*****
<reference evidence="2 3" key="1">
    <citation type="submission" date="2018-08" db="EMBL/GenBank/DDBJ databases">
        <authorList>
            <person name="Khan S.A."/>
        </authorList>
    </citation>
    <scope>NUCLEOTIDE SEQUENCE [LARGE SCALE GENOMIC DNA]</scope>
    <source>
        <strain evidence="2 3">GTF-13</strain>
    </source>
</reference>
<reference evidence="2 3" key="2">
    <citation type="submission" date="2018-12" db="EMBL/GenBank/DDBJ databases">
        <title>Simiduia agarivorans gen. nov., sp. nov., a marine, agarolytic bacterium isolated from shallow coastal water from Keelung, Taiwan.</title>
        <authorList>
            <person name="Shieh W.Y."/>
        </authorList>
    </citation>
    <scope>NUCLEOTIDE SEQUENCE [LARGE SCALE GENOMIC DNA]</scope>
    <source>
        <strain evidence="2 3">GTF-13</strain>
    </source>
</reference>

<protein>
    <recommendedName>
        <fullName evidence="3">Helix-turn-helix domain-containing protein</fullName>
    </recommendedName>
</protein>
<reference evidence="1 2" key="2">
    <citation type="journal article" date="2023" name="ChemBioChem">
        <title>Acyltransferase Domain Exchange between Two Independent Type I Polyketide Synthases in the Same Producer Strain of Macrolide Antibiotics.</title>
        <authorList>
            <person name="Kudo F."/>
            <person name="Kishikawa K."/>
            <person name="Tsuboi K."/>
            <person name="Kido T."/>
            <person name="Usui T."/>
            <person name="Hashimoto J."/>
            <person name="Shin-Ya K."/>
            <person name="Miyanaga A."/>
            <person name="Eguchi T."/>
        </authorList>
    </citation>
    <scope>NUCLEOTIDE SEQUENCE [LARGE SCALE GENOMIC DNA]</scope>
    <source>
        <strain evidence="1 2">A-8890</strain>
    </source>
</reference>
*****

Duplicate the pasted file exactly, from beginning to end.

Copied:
<reference evidence="2 3" key="1">
    <citation type="submission" date="2018-08" db="EMBL/GenBank/DDBJ databases">
        <authorList>
            <person name="Khan S.A."/>
        </authorList>
    </citation>
    <scope>NUCLEOTIDE SEQUENCE [LARGE SCALE GENOMIC DNA]</scope>
    <source>
        <strain evidence="2 3">GTF-13</strain>
    </source>
</reference>
<reference evidence="2 3" key="2">
    <citation type="submission" date="2018-12" db="EMBL/GenBank/DDBJ databases">
        <title>Simiduia agarivorans gen. nov., sp. nov., a marine, agarolytic bacterium isolated from shallow coastal water from Keelung, Taiwan.</title>
        <authorList>
            <person name="Shieh W.Y."/>
        </authorList>
    </citation>
    <scope>NUCLEOTIDE SEQUENCE [LARGE SCALE GENOMIC DNA]</scope>
    <source>
        <strain evidence="2 3">GTF-13</strain>
    </source>
</reference>

<protein>
    <recommendedName>
        <fullName evidence="3">Helix-turn-helix domain-containing protein</fullName>
    </recommendedName>
</protein>
<reference evidence="1 2" key="2">
    <citation type="journal article" date="2023" name="ChemBioChem">
        <title>Acyltransferase Domain Exchange between Two Independent Type I Polyketide Synthases in the Same Producer Strain of Macrolide Antibiotics.</title>
        <authorList>
            <person name="Kudo F."/>
            <person name="Kishikawa K."/>
            <person name="Tsuboi K."/>
            <person name="Kido T."/>
            <person name="Usui T."/>
            <person name="Hashimoto J."/>
            <person name="Shin-Ya K."/>
            <person name="Miyanaga A."/>
            <person name="Eguchi T."/>
        </authorList>
    </citation>
    <scope>NUCLEOTIDE SEQUENCE [LARGE SCALE GENOMIC DNA]</scope>
    <source>
        <strain evidence="1 2">A-8890</strain>
    </source>
</reference>